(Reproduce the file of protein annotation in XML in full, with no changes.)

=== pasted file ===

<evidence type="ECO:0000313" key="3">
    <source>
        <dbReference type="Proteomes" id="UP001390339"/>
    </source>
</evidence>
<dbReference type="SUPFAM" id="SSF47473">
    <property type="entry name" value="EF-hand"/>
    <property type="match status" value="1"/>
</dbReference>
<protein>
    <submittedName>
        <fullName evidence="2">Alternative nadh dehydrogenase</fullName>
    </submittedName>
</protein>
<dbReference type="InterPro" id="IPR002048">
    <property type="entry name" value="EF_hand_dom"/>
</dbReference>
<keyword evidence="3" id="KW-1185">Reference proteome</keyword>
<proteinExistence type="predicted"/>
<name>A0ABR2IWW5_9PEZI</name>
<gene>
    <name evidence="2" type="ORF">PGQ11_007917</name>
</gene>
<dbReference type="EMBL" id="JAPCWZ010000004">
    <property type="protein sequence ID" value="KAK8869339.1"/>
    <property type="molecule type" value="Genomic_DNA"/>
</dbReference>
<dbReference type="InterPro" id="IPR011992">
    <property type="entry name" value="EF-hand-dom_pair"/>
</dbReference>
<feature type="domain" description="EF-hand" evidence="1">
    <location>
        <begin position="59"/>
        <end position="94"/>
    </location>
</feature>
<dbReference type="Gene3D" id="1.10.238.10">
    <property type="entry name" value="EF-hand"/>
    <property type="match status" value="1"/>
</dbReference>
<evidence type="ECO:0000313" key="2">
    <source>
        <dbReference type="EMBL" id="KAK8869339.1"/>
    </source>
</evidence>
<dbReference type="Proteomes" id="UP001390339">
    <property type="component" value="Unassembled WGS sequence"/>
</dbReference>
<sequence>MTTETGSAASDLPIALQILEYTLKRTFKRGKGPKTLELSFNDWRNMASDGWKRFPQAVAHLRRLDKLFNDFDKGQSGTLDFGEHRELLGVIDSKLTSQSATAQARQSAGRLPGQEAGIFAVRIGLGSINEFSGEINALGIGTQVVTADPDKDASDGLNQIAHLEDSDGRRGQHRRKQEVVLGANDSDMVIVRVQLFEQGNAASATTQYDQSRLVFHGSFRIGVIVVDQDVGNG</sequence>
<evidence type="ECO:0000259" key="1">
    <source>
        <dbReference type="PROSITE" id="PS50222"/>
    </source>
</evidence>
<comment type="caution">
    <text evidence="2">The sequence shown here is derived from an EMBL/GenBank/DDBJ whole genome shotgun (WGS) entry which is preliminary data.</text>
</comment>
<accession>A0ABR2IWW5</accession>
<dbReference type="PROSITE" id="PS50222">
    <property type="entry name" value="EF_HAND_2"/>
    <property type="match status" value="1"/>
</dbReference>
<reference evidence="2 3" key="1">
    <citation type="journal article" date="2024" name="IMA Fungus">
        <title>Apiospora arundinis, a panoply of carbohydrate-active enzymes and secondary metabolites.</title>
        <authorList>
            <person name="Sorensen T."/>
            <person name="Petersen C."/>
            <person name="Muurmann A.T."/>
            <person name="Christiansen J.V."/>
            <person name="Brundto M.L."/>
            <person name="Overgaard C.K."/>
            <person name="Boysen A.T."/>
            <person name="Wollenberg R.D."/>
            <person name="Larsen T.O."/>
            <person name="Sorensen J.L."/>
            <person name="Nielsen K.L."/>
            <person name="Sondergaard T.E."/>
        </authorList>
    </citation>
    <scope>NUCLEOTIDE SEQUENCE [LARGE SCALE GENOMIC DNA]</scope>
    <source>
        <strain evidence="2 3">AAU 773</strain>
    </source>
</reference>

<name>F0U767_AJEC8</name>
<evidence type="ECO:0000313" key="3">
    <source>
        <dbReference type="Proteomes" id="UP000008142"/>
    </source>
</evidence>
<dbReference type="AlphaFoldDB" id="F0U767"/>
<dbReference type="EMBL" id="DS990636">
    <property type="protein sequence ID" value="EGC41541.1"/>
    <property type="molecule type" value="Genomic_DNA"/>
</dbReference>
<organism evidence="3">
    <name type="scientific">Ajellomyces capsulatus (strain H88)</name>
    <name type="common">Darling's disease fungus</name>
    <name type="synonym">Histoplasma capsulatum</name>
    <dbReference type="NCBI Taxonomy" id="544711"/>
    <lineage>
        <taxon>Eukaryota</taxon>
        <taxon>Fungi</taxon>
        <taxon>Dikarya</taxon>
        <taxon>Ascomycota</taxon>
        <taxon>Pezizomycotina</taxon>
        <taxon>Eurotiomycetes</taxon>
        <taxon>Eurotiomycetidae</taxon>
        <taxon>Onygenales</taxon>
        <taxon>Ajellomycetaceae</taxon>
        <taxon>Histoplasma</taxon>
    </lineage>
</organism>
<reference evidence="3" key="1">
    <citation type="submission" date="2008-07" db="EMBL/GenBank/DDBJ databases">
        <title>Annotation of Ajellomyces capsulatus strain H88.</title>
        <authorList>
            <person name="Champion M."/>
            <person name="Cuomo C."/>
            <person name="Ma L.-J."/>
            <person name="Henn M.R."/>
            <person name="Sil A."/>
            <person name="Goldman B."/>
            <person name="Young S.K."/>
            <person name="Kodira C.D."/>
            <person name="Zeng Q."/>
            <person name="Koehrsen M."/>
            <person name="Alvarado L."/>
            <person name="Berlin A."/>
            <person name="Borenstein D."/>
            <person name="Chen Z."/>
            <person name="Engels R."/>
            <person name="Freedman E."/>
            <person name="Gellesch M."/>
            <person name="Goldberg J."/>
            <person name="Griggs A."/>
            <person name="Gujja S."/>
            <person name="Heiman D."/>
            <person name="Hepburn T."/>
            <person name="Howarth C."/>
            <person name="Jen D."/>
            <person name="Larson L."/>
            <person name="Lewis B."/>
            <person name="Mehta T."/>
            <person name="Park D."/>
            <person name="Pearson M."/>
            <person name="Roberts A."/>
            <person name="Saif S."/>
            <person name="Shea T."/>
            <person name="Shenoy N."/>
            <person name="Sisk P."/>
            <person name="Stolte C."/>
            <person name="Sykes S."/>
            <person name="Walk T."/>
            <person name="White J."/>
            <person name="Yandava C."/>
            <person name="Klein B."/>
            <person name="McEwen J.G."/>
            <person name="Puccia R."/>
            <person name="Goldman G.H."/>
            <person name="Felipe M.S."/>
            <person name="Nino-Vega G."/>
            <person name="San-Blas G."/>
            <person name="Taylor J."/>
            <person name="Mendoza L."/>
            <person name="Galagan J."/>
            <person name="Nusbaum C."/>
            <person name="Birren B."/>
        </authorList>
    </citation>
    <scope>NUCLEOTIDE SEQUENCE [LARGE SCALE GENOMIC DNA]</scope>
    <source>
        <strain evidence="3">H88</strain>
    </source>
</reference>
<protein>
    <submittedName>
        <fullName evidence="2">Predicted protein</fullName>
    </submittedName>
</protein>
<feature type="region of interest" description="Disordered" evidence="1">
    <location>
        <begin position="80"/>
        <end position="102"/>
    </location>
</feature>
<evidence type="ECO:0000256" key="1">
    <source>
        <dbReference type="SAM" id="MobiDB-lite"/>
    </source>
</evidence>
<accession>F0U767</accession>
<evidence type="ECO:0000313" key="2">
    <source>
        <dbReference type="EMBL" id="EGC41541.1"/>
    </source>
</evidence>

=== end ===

<evidence type="ECO:0000313" key="3">
    <source>
        <dbReference type="Proteomes" id="UP001390339"/>
    </source>
</evidence>
<dbReference type="SUPFAM" id="SSF47473">
    <property type="entry name" value="EF-hand"/>
    <property type="match status" value="1"/>
</dbReference>
<protein>
    <submittedName>
        <fullName evidence="2">Alternative nadh dehydrogenase</fullName>
    </submittedName>
</protein>
<dbReference type="InterPro" id="IPR002048">
    <property type="entry name" value="EF_hand_dom"/>
</dbReference>
<keyword evidence="3" id="KW-1185">Reference proteome</keyword>
<proteinExistence type="predicted"/>
<name>A0ABR2IWW5_9PEZI</name>
<gene>
    <name evidence="2" type="ORF">PGQ11_007917</name>
</gene>
<dbReference type="EMBL" id="JAPCWZ010000004">
    <property type="protein sequence ID" value="KAK8869339.1"/>
    <property type="molecule type" value="Genomic_DNA"/>
</dbReference>
<dbReference type="InterPro" id="IPR011992">
    <property type="entry name" value="EF-hand-dom_pair"/>
</dbReference>
<feature type="domain" description="EF-hand" evidence="1">
    <location>
        <begin position="59"/>
        <end position="94"/>
    </location>
</feature>
<dbReference type="Gene3D" id="1.10.238.10">
    <property type="entry name" value="EF-hand"/>
    <property type="match status" value="1"/>
</dbReference>
<evidence type="ECO:0000313" key="2">
    <source>
        <dbReference type="EMBL" id="KAK8869339.1"/>
    </source>
</evidence>
<dbReference type="Proteomes" id="UP001390339">
    <property type="component" value="Unassembled WGS sequence"/>
</dbReference>
<sequence>MTTETGSAASDLPIALQILEYTLKRTFKRGKGPKTLELSFNDWRNMASDGWKRFPQAVAHLRRLDKLFNDFDKGQSGTLDFGEHRELLGVIDSKLTSQSATAQARQSAGRLPGQEAGIFAVRIGLGSINEFSGEINALGIGTQVVTADPDKDASDGLNQIAHLEDSDGRRGQHRRKQEVVLGANDSDMVIVRVQLFEQGNAASATTQYDQSRLVFHGSFRIGVIVVDQDVGNG</sequence>
<evidence type="ECO:0000259" key="1">
    <source>
        <dbReference type="PROSITE" id="PS50222"/>
    </source>
</evidence>
<comment type="caution">
    <text evidence="2">The sequence shown here is derived from an EMBL/GenBank/DDBJ whole genome shotgun (WGS) entry which is preliminary data.</text>
</comment>
<accession>A0ABR2IWW5</accession>
<dbReference type="PROSITE" id="PS50222">
    <property type="entry name" value="EF_HAND_2"/>
    <property type="match status" value="1"/>
</dbReference>
<reference evidence="2 3" key="1">
    <citation type="journal article" date="2024" name="IMA Fungus">
        <title>Apiospora arundinis, a panoply of carbohydrate-active enzymes and secondary metabolites.</title>
        <authorList>
            <person name="Sorensen T."/>
            <person name="Petersen C."/>
            <person name="Muurmann A.T."/>
            <person name="Christiansen J.V."/>
            <person name="Brundto M.L."/>
            <person name="Overgaard C.K."/>
            <person name="Boysen A.T."/>
            <person name="Wollenberg R.D."/>
            <person name="Larsen T.O."/>
            <person name="Sorensen J.L."/>
            <person name="Nielsen K.L."/>
            <person name="Sondergaard T.E."/>
        </authorList>
    </citation>
    <scope>NUCLEOTIDE SEQUENCE [LARGE SCALE GENOMIC DNA]</scope>
    <source>
        <strain evidence="2 3">AAU 773</strain>
    </source>
</reference>

<name>F0U767_AJEC8</name>
<evidence type="ECO:0000313" key="3">
    <source>
        <dbReference type="Proteomes" id="UP000008142"/>
    </source>
</evidence>
<dbReference type="AlphaFoldDB" id="F0U767"/>
<dbReference type="EMBL" id="DS990636">
    <property type="protein sequence ID" value="EGC41541.1"/>
    <property type="molecule type" value="Genomic_DNA"/>
</dbReference>
<organism evidence="3">
    <name type="scientific">Ajellomyces capsulatus (strain H88)</name>
    <name type="common">Darling's disease fungus</name>
    <name type="synonym">Histoplasma capsulatum</name>
    <dbReference type="NCBI Taxonomy" id="544711"/>
    <lineage>
        <taxon>Eukaryota</taxon>
        <taxon>Fungi</taxon>
        <taxon>Dikarya</taxon>
        <taxon>Ascomycota</taxon>
        <taxon>Pezizomycotina</taxon>
        <taxon>Eurotiomycetes</taxon>
        <taxon>Eurotiomycetidae</taxon>
        <taxon>Onygenales</taxon>
        <taxon>Ajellomycetaceae</taxon>
        <taxon>Histoplasma</taxon>
    </lineage>
</organism>
<reference evidence="3" key="1">
    <citation type="submission" date="2008-07" db="EMBL/GenBank/DDBJ databases">
        <title>Annotation of Ajellomyces capsulatus strain H88.</title>
        <authorList>
            <person name="Champion M."/>
            <person name="Cuomo C."/>
            <person name="Ma L.-J."/>
            <person name="Henn M.R."/>
            <person name="Sil A."/>
            <person name="Goldman B."/>
            <person name="Young S.K."/>
            <person name="Kodira C.D."/>
            <person name="Zeng Q."/>
            <person name="Koehrsen M."/>
            <person name="Alvarado L."/>
            <person name="Berlin A."/>
            <person name="Borenstein D."/>
            <person name="Chen Z."/>
            <person name="Engels R."/>
            <person name="Freedman E."/>
            <person name="Gellesch M."/>
            <person name="Goldberg J."/>
            <person name="Griggs A."/>
            <person name="Gujja S."/>
            <person name="Heiman D."/>
            <person name="Hepburn T."/>
            <person name="Howarth C."/>
            <person name="Jen D."/>
            <person name="Larson L."/>
            <person name="Lewis B."/>
            <person name="Mehta T."/>
            <person name="Park D."/>
            <person name="Pearson M."/>
            <person name="Roberts A."/>
            <person name="Saif S."/>
            <person name="Shea T."/>
            <person name="Shenoy N."/>
            <person name="Sisk P."/>
            <person name="Stolte C."/>
            <person name="Sykes S."/>
            <person name="Walk T."/>
            <person name="White J."/>
            <person name="Yandava C."/>
            <person name="Klein B."/>
            <person name="McEwen J.G."/>
            <person name="Puccia R."/>
            <person name="Goldman G.H."/>
            <person name="Felipe M.S."/>
            <person name="Nino-Vega G."/>
            <person name="San-Blas G."/>
            <person name="Taylor J."/>
            <person name="Mendoza L."/>
            <person name="Galagan J."/>
            <person name="Nusbaum C."/>
            <person name="Birren B."/>
        </authorList>
    </citation>
    <scope>NUCLEOTIDE SEQUENCE [LARGE SCALE GENOMIC DNA]</scope>
    <source>
        <strain evidence="3">H88</strain>
    </source>
</reference>
<protein>
    <submittedName>
        <fullName evidence="2">Predicted protein</fullName>
    </submittedName>
</protein>
<feature type="region of interest" description="Disordered" evidence="1">
    <location>
        <begin position="80"/>
        <end position="102"/>
    </location>
</feature>
<evidence type="ECO:0000256" key="1">
    <source>
        <dbReference type="SAM" id="MobiDB-lite"/>
    </source>
</evidence>
<accession>F0U767</accession>
<evidence type="ECO:0000313" key="2">
    <source>
        <dbReference type="EMBL" id="EGC41541.1"/>
    </source>
</evidence>